According to Erin Smith, he was fully aware that challenges to Victorian values came not only from the avant-garde, but from the Women’s Movement, which by the 1880’s, had made some gains in the areas of education and economic rights. Through his bizarre and symbolic style, Beardsley’s drawings blur gender lines and mock male superiority. They also play on Victorian anxieties about sexual expression and men’s fear of female superiority.

As a feminist, I am truly drawn (forgive the pun) to his fantastical and masterful ink drawings.

Further Resources:

The Savoy: The Art of Aubrey Beardsley

What You Don’t Know About My Kitchen Could Hurt You

When theoretical design concepts and practicality collide, it can be ugly. Our kitchen is a fine example of this. We bought our Chicago loft two years ago and the lady who lived here before was apparently into “novelty”…and pain. The cabinet pulls in our kitchen are knives, forks, and spoons and which one of our friends refers to as “knifey, forkey, and spoony”. Kitschy AND dangerous, they are hard metal and sharper than they appear. When you go to grab something you can expect anything from a light poking to an all-out stabbing. Every time my husband goes into the kitchen his pockets get caught on the sideways fork that is ironically the silverwear drawer.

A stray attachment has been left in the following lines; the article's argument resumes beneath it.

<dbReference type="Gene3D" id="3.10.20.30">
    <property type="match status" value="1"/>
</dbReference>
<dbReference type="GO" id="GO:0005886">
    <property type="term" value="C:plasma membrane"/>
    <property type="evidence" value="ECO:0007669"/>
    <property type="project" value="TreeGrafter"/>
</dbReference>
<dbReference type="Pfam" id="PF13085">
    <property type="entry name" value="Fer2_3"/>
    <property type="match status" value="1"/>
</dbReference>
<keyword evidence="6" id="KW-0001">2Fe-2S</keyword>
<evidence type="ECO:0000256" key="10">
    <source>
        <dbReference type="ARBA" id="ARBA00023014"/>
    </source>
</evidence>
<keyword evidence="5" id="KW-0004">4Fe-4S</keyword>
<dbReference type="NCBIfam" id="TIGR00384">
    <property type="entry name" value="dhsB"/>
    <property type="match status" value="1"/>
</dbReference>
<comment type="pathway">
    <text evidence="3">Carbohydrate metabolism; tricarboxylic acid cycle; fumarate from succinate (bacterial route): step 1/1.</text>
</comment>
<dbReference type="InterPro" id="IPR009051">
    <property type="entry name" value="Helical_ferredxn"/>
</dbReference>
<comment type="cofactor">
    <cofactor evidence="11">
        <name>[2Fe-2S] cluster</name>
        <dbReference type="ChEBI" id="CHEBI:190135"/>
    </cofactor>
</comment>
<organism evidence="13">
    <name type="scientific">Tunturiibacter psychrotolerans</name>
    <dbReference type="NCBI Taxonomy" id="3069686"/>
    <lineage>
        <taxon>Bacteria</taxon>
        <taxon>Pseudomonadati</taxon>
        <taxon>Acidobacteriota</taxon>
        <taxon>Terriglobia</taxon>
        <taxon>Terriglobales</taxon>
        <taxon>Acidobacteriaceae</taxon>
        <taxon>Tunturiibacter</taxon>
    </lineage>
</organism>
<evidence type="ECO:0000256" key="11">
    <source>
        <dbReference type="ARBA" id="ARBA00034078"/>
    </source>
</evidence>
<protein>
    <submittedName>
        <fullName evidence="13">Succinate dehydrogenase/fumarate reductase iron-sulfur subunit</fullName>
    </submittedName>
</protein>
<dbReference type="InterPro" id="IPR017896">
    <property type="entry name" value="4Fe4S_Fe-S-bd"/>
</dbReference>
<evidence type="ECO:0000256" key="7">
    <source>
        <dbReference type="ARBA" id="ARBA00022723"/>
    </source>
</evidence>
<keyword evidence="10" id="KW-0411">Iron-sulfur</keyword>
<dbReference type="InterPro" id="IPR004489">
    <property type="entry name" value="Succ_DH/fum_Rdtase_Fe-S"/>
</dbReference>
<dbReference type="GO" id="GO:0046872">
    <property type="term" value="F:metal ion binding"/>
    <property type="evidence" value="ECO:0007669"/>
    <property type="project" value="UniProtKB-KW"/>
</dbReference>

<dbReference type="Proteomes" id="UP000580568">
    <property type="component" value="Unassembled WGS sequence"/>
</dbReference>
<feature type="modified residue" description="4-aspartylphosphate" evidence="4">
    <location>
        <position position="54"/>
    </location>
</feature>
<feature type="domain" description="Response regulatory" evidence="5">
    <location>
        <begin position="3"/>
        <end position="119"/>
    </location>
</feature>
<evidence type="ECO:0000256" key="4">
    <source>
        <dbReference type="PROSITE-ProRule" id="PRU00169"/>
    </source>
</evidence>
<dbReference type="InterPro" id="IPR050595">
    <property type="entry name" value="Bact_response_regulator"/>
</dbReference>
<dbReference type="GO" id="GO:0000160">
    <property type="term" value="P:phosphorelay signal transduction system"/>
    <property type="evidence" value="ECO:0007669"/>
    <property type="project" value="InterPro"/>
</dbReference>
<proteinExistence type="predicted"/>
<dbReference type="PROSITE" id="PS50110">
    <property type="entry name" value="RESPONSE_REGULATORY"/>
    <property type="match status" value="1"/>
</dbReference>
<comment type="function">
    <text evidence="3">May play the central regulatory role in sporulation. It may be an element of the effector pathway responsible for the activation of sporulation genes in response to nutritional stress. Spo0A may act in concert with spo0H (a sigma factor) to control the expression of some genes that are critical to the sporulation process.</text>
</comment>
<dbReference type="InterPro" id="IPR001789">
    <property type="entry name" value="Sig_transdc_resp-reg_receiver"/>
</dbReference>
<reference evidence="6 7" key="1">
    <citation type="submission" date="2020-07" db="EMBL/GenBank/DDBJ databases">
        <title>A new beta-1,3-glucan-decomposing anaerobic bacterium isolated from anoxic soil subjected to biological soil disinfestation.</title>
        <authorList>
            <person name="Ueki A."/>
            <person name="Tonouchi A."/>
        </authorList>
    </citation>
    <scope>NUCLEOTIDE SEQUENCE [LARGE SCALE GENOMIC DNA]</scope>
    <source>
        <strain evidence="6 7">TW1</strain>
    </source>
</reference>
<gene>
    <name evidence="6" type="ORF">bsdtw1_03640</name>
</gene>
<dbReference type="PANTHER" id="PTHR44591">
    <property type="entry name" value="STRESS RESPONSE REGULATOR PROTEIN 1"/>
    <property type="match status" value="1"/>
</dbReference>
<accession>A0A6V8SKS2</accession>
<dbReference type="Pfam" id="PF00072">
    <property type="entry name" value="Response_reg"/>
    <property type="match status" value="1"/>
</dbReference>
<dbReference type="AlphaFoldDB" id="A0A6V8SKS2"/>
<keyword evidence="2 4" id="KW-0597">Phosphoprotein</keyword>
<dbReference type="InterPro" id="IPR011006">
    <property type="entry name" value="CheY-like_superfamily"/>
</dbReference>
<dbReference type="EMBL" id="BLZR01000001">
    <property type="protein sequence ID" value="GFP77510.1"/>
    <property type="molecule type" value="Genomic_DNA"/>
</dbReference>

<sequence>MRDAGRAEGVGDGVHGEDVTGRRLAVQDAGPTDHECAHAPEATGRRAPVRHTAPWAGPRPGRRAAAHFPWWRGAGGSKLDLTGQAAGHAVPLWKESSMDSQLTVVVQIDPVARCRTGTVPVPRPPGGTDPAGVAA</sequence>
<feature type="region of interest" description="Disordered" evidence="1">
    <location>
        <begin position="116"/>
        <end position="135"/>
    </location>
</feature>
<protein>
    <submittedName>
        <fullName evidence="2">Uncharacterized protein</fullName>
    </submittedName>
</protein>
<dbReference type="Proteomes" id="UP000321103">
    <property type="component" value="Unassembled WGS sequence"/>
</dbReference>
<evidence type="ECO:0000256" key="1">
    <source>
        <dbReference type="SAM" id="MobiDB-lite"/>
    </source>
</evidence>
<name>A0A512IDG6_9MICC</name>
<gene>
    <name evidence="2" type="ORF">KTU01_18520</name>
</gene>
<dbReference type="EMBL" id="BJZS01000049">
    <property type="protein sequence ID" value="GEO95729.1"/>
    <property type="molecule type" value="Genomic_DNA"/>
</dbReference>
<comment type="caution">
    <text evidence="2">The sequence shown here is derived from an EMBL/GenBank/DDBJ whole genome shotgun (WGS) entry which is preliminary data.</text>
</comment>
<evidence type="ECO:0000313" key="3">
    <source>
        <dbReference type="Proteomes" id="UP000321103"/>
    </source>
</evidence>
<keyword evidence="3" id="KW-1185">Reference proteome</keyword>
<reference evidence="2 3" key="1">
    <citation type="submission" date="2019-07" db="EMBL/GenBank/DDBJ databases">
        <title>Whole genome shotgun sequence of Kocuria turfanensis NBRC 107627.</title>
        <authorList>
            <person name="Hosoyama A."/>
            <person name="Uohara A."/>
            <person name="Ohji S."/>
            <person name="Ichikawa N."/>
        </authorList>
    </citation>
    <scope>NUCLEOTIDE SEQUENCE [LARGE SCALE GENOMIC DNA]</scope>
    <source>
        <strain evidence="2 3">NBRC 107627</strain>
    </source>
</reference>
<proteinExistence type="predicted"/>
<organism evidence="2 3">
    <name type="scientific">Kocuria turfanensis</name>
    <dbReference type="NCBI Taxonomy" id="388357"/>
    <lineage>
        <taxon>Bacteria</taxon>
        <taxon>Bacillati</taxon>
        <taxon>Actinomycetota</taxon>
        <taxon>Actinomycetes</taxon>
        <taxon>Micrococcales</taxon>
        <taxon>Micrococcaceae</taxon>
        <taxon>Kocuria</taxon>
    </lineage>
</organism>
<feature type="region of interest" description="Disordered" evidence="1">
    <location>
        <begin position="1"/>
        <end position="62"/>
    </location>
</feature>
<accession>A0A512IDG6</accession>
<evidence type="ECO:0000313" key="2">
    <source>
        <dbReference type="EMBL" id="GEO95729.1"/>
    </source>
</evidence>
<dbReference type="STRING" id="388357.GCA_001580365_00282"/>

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So why don’t we replace them you ask? We are saving up for a major upscale kitchen remodel and these ridiculous pieces of ornamental death, along with the felt stickers of palm trees that are randomly placed on the cabinets (God, yes, I know) – are reminders for us to strive for our redesign goal daily. It is an abomination to my sense of taste but it will make the day the tear-down comes all the more sweeter. I am enduring these pulls (in a first-world problem sense). And if you recall that scene in the movie Office Space where they destroyed that printer/copier in the field – that will be what I do to these stupid tablewear pulls.